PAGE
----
Posted by Vi Warkentin on
Pai, Thailand - Frankly, I had never heard of Pai until six months before we were leaving to visit Thailand. A Thai friend of a friend was visiting Canada and had dropped by our home for a visit and said we absolutely must visit Pai. “You’ll love it!”, she said. And so, after a bit of research, we made plans to visit Pai while in Thailand.
After a few days of visiting Chiang Mai, we made arrangements to take the ‘tourist bus’ (approx. 75 baht) to reach Pai which is a 4 hr drive (OK, it’s usually shorter with most drivers!!) on switch-back roads through the mountains of Thailand approx.135 kms via Route 1095). The small tour buses, along with motorcycles, cars and trucks, literally careen around all 762 bends (that’s right, 762!) at break-neck speeds. This road-trip is not for those with a weak stomach. The tour bus usually makes a pit-stop half-way there - allowing passengers to stretch (or perhaps even wretch!).
Mere words can not fully describe the road trip to Pai as one has to experience it to believe it. And we did. And we survived to write about it! Whew and yay!
To give you an idea about the drive - I found this short video clip on YouTube by whatsdavedoing which gives you an idea of what the road is like! (although the video feels like it’s in slo-mo!). That yellow line down the middle of the road means nothing to the drivers. And here’s a much longer video clip (7:53) on YouTube by leowak which gives you the accelerated version of the drive! It starts to get interesting around the 3 min. mark with a brief pass through a check-point around the 4:51 min mark.
Pai bumper sticker!
Pai, nestled in the mountains of northwestern Thailand’s Mae Hong Son Province near the Myanmar border, has a bohemian vibe and is very popular with the backpacker crowd. In recent years however, with a marked increase in tourism, more upscale guesthouses and restaurants have opened along with increased infrastructure in the region. This town hosts many cafes, restaurants, guesthouses, street markets, art galleries, pop-up music jam sessions, lots of art and music festivals etc. A very relaxed and walkable town. ….. and the best chai in the world is made here at Art in Chai (located across the entrance to Pai High School). It was well worth our daily 40 minute walk into town from our stay at Bueng Pai Farm (more in this post) for this special treat. Art in Chai also serves freshly baked goods such as chocolate fudge cake with almonds, banana loaf, apple or mango crumble, chocolate coconut vegan cake, ginger and cardamom cake, vegan cookies etc. They grow some of their own herbs for the herbal teas made here.
Art in Chai is a great place to come and chill and enjoy music, art, and fantastic baked goods and yummy drinks. Very friendly staff!
Art in Chai masala chai - each cup made from scratch using wonderful fresh ginger, aromatic Indian spices and black tata tea. It was always well worth the wait. Over-the-top amazing! Having travelled all over the world and drinking chai wherever I can find it, I have to say this has been the absolute best cup of chai I’ve ever tasted! Go to Pai - to Art in Chai - try the chai - you won’t be disappointed!Kombucha - wanted to try it here but I couldn’t get enough of the fantastic chai. Perhaps on another trip to Pai, I’ll try their Kombucha!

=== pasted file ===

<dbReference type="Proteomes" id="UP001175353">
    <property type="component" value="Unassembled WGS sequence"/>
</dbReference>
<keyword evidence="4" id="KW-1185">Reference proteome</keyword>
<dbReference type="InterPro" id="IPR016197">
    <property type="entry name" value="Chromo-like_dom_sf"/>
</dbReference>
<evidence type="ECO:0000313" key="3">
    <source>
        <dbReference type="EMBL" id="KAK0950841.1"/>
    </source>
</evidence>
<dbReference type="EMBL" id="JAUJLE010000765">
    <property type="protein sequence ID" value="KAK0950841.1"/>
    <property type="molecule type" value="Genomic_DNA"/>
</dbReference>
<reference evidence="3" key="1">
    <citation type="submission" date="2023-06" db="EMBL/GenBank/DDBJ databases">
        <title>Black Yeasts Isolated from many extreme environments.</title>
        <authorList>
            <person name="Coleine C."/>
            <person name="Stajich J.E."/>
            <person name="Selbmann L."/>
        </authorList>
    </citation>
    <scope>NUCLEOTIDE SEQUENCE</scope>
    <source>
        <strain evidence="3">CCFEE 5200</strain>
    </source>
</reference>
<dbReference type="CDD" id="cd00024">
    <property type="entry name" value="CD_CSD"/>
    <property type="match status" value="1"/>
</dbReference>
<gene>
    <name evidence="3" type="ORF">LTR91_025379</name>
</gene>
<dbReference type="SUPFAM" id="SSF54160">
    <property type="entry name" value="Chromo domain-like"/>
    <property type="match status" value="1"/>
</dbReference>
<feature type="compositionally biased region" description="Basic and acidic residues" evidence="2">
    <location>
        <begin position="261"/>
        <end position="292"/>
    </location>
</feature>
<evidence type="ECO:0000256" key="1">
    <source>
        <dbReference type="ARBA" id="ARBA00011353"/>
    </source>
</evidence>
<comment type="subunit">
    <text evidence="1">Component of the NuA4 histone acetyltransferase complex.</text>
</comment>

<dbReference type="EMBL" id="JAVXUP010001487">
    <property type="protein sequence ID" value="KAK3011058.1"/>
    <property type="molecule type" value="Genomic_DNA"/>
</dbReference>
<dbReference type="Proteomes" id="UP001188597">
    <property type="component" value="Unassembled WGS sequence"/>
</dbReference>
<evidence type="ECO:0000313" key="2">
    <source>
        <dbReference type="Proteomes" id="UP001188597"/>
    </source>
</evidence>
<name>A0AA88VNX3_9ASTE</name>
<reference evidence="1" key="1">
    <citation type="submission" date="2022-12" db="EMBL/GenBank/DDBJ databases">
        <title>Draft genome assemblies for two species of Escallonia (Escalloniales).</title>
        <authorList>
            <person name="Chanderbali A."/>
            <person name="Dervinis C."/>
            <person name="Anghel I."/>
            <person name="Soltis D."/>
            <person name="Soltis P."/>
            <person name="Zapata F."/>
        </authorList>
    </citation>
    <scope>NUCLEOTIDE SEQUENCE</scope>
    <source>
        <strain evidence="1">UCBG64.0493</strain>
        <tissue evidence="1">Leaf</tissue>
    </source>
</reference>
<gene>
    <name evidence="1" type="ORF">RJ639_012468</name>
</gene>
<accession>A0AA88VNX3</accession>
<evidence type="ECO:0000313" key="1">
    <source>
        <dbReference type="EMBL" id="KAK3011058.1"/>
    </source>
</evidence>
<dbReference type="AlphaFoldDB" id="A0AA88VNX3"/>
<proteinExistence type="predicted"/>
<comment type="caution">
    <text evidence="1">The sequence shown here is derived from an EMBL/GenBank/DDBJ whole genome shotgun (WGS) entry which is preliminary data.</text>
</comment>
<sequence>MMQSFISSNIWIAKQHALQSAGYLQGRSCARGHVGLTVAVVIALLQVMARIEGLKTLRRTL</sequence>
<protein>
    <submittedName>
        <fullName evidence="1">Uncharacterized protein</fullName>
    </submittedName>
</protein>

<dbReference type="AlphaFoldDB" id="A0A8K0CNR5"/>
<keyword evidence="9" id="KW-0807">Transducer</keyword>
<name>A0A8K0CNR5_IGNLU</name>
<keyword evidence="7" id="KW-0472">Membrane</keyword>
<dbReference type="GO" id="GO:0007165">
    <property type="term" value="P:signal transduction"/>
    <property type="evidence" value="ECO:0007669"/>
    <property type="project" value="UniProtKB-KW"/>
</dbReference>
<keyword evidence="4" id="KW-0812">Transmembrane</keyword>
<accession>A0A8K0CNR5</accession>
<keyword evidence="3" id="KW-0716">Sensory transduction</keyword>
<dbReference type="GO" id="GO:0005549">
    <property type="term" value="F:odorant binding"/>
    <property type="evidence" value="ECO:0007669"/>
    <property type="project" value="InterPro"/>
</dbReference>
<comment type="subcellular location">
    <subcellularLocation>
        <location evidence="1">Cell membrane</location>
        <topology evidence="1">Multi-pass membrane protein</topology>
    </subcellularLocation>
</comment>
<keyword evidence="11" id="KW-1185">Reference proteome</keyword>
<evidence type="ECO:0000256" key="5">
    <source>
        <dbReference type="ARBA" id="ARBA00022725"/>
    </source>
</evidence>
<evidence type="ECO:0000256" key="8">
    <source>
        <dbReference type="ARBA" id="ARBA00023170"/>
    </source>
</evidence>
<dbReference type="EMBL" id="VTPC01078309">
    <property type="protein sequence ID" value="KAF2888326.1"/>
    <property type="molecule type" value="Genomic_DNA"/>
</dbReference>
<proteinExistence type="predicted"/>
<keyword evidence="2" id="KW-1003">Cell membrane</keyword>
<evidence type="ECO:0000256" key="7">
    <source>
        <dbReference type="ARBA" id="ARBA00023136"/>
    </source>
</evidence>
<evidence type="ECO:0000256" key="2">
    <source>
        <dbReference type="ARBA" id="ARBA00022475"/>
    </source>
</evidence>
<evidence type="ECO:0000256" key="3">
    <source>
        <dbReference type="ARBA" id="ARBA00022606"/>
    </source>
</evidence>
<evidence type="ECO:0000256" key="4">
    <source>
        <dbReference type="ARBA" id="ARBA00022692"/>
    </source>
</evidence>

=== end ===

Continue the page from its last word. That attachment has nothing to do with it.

Numerous restaurants in town - some of which were always closed when we were in town (mid afternoon) but we always enjoyed some tasty meals and desserts here at the Witching Well - always had the table nearest the street for perfect people watching. And then there was the local who stood across the street, who would bring out his guitar, strum a few cords, then take a swig from the bottle hidden in his guitar case and then when someone would stroll nearby, he’d give his guitar strings a definite strum and shout “Reggae” as if he’d been playing the whole time. Not 100% sure he was a local and not 100% sure he could play the guitar!
Friendly management and staff at the Witching Well - sometimes we’d see them arrive back from the daily market on the scooter with bags/baskets filled with colourful vegetables and herbs for the evening’s dishes. Always fresh, delicious food - great selections on the menu. Wickedly good desserts.
Pictured here is their delicious Curried Califlower with Chick Peas and Tomatoes. Definitely tasty!Other scenes around town………..
The evening markets were just setting up as we strolled through the village one late afternoon so some cafes, such as this, hadn’t yet opened for the evening. It did look like a fun place to check out later.Loved this old sign. Mmmm, herbal whiskey - made from various herbs and roots from the rainforest! Not sure if this place actually sold the drink or if this sign was just hung up on this building. Yaa Dong is a Thai Herbal Whiskey. Traditionally, it’s a beverage brewed and distilled at home and also drank in the home. And for all of you who need to mail some lelters before you leave Pai, they have a place for that.
I would love to return to Pai some day - the three days we were there flew by way too fast. There were many more things to check out such as the nearby waterfalls, hot springs, hiking possibilities, cooking classes, music festivals and renting a motorcycle to visit the countryside around Pai etc.
Hopefully I’ll see you again, Pai!